 intestinal disorders, e.g. Crohn’s disease, ulcerative colitis
 respiratory disorders such as asthma
 tuberculosis (together with appropriate chemotherapy)
 certain inflammatory skin and muscular disorders
 inflammation of the eye
 rheumatoid arthritis
 kidney inflammation caused by SLE, a disease of the immune
system.
2. What you need to know before you take Dexamethasone
Do not take Dexamethasone:
 If you are allergic to dexamethasone or any of the other
ingredients of this medicine (listed in section 6)
 If you have an untreated infection affecting your whole body
 If you have a fungal infection affecting the whole of your body,
e.g. thrush
 If you are to have a ‘live virus’ vaccination.
If any of the above apply to you, speak to your doctor or pharmacist.
Check with your doctor first
 If you have ever had severe depression or manicdepression (bipolar disorder). This includes having had
depression before while taking steroid medicines like
dexamethasone.
 If any of your close family has had these illnesses.
If either of these applies to you, talk to a doctor before taking
dexamethasone.

Warnings and precautions
Talk to your doctor before taking Dexamethasone
Tablets.
You
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should tell your doctor if you have any of the following conditions:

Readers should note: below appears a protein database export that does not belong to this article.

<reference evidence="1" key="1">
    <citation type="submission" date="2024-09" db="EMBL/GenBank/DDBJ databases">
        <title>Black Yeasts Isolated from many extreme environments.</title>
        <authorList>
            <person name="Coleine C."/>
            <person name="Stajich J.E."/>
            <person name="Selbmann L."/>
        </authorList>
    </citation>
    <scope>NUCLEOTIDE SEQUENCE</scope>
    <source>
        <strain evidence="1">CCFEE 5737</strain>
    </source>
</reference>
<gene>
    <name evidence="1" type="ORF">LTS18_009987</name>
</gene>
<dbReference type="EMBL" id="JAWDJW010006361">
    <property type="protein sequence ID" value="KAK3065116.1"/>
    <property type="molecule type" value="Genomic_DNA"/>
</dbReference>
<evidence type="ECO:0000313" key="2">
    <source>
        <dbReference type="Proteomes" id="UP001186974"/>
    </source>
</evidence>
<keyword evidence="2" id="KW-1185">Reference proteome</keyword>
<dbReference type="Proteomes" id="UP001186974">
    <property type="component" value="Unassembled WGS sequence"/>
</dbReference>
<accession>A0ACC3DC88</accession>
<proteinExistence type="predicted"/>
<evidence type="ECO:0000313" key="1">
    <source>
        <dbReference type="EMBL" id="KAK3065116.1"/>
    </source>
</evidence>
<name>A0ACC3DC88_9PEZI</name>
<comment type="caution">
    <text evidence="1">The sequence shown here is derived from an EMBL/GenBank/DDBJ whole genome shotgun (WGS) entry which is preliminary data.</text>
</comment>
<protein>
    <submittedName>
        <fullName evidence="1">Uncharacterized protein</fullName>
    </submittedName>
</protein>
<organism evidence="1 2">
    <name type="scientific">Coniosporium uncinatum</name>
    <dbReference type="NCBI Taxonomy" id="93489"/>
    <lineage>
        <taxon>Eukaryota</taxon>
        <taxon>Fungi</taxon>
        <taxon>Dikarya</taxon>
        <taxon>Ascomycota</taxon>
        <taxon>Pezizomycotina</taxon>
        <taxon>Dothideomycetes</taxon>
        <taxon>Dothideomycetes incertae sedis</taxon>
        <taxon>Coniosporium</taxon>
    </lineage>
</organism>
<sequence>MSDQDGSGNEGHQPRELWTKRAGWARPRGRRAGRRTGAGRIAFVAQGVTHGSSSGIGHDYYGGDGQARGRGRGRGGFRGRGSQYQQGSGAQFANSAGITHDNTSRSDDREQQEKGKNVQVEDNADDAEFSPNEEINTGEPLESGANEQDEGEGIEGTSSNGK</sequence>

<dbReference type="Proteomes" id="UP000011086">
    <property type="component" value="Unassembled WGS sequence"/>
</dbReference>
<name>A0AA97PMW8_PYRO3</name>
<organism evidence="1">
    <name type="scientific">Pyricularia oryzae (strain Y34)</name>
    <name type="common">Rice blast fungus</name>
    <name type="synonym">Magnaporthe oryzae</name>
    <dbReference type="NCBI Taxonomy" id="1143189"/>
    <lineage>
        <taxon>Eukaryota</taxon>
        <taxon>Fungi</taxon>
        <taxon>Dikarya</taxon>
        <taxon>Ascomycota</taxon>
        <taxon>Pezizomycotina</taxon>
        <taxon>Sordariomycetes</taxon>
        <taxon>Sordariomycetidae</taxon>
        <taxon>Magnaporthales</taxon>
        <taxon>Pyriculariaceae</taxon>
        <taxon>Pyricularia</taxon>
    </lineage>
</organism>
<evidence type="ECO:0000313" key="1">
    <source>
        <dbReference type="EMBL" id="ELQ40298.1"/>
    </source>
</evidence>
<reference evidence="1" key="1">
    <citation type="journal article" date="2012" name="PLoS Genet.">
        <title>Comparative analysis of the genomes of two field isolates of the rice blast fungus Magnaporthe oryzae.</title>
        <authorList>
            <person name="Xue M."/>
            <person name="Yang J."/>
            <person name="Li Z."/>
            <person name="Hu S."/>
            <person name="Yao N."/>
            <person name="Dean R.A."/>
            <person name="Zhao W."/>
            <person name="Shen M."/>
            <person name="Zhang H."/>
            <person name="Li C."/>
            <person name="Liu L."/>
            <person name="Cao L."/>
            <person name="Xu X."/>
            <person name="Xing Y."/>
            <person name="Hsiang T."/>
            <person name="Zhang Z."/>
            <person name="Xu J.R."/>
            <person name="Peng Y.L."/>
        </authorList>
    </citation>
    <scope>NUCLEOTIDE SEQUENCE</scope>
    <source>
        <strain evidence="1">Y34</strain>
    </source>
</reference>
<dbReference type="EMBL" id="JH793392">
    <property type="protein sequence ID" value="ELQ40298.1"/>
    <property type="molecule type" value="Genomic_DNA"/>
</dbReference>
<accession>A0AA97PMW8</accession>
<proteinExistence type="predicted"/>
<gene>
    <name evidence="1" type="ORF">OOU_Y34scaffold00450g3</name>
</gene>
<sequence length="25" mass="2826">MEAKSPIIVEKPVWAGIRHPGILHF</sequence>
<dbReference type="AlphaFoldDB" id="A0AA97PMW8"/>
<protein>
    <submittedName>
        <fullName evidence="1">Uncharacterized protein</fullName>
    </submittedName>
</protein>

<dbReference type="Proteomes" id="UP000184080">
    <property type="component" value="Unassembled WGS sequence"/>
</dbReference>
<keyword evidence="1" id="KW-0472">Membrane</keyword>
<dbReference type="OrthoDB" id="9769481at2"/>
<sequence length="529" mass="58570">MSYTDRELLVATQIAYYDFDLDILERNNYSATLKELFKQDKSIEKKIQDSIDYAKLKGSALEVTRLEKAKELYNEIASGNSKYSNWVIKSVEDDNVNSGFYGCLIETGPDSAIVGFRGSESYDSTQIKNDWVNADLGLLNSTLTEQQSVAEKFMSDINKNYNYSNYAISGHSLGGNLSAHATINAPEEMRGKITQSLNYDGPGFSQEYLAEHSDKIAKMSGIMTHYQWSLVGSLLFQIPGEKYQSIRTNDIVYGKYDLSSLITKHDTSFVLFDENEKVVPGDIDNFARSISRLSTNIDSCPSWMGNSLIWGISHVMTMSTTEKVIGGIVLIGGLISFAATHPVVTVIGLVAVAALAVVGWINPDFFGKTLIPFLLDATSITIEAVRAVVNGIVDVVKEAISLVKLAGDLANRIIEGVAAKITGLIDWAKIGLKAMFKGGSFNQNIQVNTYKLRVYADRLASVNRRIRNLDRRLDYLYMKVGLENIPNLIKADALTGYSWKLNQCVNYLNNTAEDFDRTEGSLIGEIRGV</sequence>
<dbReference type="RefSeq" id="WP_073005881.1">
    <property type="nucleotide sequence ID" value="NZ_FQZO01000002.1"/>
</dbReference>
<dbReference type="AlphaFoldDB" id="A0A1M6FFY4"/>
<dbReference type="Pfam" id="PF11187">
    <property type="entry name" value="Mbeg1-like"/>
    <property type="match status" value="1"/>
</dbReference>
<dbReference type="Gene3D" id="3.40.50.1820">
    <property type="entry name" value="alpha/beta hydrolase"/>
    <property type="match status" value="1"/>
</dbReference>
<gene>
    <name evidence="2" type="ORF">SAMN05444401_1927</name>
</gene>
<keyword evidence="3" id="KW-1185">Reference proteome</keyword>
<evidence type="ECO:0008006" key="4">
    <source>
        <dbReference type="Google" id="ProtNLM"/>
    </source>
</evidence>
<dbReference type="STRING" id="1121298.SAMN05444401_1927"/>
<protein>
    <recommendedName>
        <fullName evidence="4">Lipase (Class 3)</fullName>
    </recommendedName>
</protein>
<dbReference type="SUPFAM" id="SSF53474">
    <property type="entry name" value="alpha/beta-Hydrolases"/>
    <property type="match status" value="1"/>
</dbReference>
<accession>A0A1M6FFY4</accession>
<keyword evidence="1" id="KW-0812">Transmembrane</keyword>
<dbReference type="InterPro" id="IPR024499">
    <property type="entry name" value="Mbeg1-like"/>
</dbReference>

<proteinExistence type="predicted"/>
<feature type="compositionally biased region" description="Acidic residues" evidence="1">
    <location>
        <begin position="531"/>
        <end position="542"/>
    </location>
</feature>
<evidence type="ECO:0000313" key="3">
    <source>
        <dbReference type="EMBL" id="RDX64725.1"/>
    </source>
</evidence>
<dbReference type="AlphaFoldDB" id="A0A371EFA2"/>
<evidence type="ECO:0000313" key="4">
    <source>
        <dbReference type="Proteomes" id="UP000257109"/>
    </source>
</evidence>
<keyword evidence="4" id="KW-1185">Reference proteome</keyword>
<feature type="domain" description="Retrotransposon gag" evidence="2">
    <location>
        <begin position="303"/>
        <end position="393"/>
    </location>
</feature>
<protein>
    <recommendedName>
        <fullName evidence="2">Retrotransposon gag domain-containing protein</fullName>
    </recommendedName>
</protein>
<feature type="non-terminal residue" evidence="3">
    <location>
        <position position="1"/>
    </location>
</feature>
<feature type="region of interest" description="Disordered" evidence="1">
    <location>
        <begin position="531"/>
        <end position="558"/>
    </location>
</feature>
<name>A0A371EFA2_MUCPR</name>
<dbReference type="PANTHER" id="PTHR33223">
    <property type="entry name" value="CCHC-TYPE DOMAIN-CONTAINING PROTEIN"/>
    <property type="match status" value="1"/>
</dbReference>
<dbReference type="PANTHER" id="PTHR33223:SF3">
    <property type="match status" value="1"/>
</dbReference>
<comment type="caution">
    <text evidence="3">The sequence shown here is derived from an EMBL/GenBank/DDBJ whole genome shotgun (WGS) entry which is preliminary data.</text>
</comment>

 recently suffered from a heart attack
 tuberculosis
 kidney or liver problems, including cirrhosis
 an underactive thyroid
 high blood pressure
 diabetes, or a family history of diabetes; your doctor may
need to increase your dose of diabetic treatment
 heart problems
 thinning of the bones (osteoporosis)
 raised pressure in the eye(s) (glaucoma) or a family history of
glaucoma
 myasthenia gravis (which causes weakened muscles)
 intestinal or stomach problems
 had muscle weakness with steroids in the past
 an eye infection caused by herpes virus
 malaria affecting the brain
 epilepsy
 severe mental health problems or if you ever had severe
depression or manic depression (bipolar disorder) or if a
family member has or has ever had these problems. This
includes having had depression before while taking steroids.
 symptoms of tumour lysis syndrome such as muscle
cramping, muscle weakness, confusion, visual loss or
disturbance and shortness of breath, in case you suffer from
haematological malignancy.
Pay attention when using Dexamethasone Tablets
Dexamethasone should not be used routinely in preterm neonates
with respiratory problems.
Children and adolescents
Long term use of steroids at high doses may cause slowing of growth
in children. Your doctor may check your child’s height at intervals
during treatment and reduce the dose if any effects are seen.
Mental problems while taking dexamethasone
Mental health problems can happen while taking steroids like
dexamethasone (see also Section 4 Possible side effects)
 These illnesses can be serious
 Usually they start within a few days or weeks of starting the
medicine.
 They are more likely to happen at high doses.
 Most of these problems go away if the dose is lowered or the
medicine is stopped. However, if problems do happen, they
might need treatment.
Talk to a doctor if you (or someone taking this medicine), show any
signs of mental problems. This is particularly important if you are
depressed, or might be thinking about suicide. In a few cases, mental
problems have happened when doses are being lowered or stopped.
Chickenpox, shingles, measles
These infections will become more serious during treatment with
steroids, and you will require urgent specialist care if you become